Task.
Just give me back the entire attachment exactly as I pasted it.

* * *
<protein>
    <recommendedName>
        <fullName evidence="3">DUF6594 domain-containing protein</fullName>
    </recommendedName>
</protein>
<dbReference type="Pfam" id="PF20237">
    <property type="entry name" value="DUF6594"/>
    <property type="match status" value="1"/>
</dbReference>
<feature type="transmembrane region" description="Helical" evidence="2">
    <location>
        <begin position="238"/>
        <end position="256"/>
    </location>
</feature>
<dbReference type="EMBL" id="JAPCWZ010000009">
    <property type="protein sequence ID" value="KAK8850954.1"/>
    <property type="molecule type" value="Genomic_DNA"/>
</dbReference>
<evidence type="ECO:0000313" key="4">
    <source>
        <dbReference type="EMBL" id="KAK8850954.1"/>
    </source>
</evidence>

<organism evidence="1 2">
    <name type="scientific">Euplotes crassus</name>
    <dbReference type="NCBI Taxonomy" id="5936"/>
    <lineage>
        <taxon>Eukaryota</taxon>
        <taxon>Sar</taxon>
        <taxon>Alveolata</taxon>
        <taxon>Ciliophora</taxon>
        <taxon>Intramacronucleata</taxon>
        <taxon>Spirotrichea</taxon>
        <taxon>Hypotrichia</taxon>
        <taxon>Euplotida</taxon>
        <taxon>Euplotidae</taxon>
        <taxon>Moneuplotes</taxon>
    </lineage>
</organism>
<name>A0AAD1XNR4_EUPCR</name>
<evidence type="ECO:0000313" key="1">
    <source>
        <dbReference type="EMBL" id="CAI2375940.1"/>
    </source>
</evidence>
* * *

<protein>
    <recommendedName>
        <fullName evidence="3">DUF6594 domain-containing protein</fullName>
    </recommendedName>
</protein>
<dbReference type="Pfam" id="PF20237">
    <property type="entry name" value="DUF6594"/>
    <property type="match status" value="1"/>
</dbReference>
<feature type="transmembrane region" description="Helical" evidence="2">
    <location>
        <begin position="238"/>
        <end position="256"/>
    </location>
</feature>
<dbReference type="EMBL" id="JAPCWZ010000009">
    <property type="protein sequence ID" value="KAK8850954.1"/>
    <property type="molecule type" value="Genomic_DNA"/>
</dbReference>
<evidence type="ECO:0000313" key="4">
    <source>
        <dbReference type="EMBL" id="KAK8850954.1"/>
    </source>
</evidence>

<organism evidence="1 2">
    <name type="scientific">Euplotes crassus</name>
    <dbReference type="NCBI Taxonomy" id="5936"/>
    <lineage>
        <taxon>Eukaryota</taxon>
        <taxon>Sar</taxon>
        <taxon>Alveolata</taxon>
        <taxon>Ciliophora</taxon>
        <taxon>Intramacronucleata</taxon>
        <taxon>Spirotrichea</taxon>
        <taxon>Hypotrichia</taxon>
        <taxon>Euplotida</taxon>
        <taxon>Euplotidae</taxon>
        <taxon>Moneuplotes</taxon>
    </lineage>
</organism>
<name>A0AAD1XNR4_EUPCR</name>
<evidence type="ECO:0000313" key="1">
    <source>
        <dbReference type="EMBL" id="CAI2375940.1"/>
    </source>
</evidence>